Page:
It can even backfire if done for the wrong reasons: Penal Code 148.5 makes it a criminal offense to knowingly make a false report of a criminal act. And if that doesn’t deter you, you should at least know that an officer has the right to sue someone for knowingly filing a false personnel complaint. (Civil Code 47.5).
So the warning above would obviously apply to someone who would be reporting police misconduct for the wrong reasons. What about the right reasons? For example, serious misconduct allegations such as these police misconduct.
Everybody wants the best. This is especially true when they’re in trouble. When someone has to file bankruptcy, they want the best. Divorce? They want the best. Hurt in an accident? Only the best.
What about criminal defense attorneys? Sure, why not?
This article post is intended to put some misguided perceptions of police brutality to the test. Many videos that are posted on the Internet, high profile and disturbing cases on TV, as well as personal experiences of people we know can distort the truth. Extreme experiences will often propel extreme viewpoints—especially to those who had preconceived notions to begin with. Here are some important points to consider.
When someone has reached the height of their fury and anger from an arrest or search by officers, they desire all kinds of retribution. One of the most common ideas that come to mind is bringing a lawsuit against the department that employs the officers where the fury is directed towards. Sometimes it’s the right idea. Many times it’s the wrong idea. Few people know what their rights truly are—and this can complicate things in a very serious way.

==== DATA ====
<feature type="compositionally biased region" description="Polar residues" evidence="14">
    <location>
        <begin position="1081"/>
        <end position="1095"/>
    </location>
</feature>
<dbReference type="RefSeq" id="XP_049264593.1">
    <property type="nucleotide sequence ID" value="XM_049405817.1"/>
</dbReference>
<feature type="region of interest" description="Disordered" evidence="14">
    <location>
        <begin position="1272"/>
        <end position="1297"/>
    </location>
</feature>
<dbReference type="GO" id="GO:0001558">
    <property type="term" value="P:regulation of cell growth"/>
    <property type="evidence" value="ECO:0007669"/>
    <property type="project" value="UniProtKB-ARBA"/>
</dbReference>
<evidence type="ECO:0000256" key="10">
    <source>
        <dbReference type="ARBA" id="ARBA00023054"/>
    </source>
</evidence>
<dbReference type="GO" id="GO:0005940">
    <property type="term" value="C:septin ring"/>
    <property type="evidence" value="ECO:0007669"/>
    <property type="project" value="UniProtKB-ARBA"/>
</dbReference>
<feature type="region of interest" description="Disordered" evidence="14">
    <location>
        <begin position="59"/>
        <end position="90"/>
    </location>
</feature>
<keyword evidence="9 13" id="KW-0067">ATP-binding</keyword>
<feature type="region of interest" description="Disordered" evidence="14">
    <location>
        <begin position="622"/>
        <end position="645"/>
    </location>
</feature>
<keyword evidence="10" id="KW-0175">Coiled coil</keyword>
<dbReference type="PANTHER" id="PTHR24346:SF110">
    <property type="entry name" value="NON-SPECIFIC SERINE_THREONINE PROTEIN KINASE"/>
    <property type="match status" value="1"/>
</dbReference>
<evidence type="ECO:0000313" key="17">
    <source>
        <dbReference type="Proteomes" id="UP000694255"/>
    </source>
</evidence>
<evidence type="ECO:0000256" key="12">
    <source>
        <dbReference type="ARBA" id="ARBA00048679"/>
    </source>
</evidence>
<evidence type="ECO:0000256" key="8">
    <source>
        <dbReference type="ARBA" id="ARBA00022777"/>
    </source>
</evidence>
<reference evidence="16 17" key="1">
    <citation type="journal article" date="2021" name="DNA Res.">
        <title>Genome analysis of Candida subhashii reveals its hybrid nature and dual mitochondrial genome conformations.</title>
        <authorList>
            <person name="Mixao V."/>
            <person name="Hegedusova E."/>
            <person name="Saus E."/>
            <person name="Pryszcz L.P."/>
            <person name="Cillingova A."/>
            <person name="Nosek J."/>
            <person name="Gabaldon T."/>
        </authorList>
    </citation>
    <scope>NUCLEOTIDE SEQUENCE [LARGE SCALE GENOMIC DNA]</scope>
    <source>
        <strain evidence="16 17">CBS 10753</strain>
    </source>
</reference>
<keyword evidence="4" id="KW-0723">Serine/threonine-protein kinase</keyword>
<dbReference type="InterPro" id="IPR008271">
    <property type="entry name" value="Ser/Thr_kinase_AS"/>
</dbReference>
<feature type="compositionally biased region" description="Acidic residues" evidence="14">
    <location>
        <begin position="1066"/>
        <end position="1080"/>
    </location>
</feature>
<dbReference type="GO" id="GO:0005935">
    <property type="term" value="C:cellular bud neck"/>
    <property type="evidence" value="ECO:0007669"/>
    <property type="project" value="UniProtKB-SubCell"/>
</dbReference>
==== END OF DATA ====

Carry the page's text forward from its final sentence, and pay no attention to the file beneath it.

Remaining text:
With most criminal charges, it doesn’t take much to figure out that the lion’s share come from activities that take place during the night. When it comes to disorderly conduct, this is no exception.
Take alcohol, a crowd, music, and the additional element of the opposite sex, people will sometimes come across trouble whether or not they are looking for it.
When the protest movement known as Occupy Wall Street began, the demonstrators gathered in New York City’s financial district to voice their displeasure with what they perceived as unequal economics and social corruption. Proclaiming themselves to be the 99 percent, a term coined for the group’s image as the American majority, the protestors congregated in Zuccotti Park on September 17, 2011. This was the first of several similar demonstrations held in financial districts, public parks, and college campuses across the nation.
A little over a month ago, Orange County lost an amazing and honorable man. The former chief of police and city manager, James “Mitch” Waller, was suddenly taken from us in a tragic accident. The City of Westminster, and the Police Department’s finest, honor and mourn one of the best there was.
I had the pleasure of meeting up with him for coffee just two weeks prior to hearing the shocking news. I considered him friend and mentor.
It was his legendary advice I was seeking that day and out of a million other obligations–he made the time.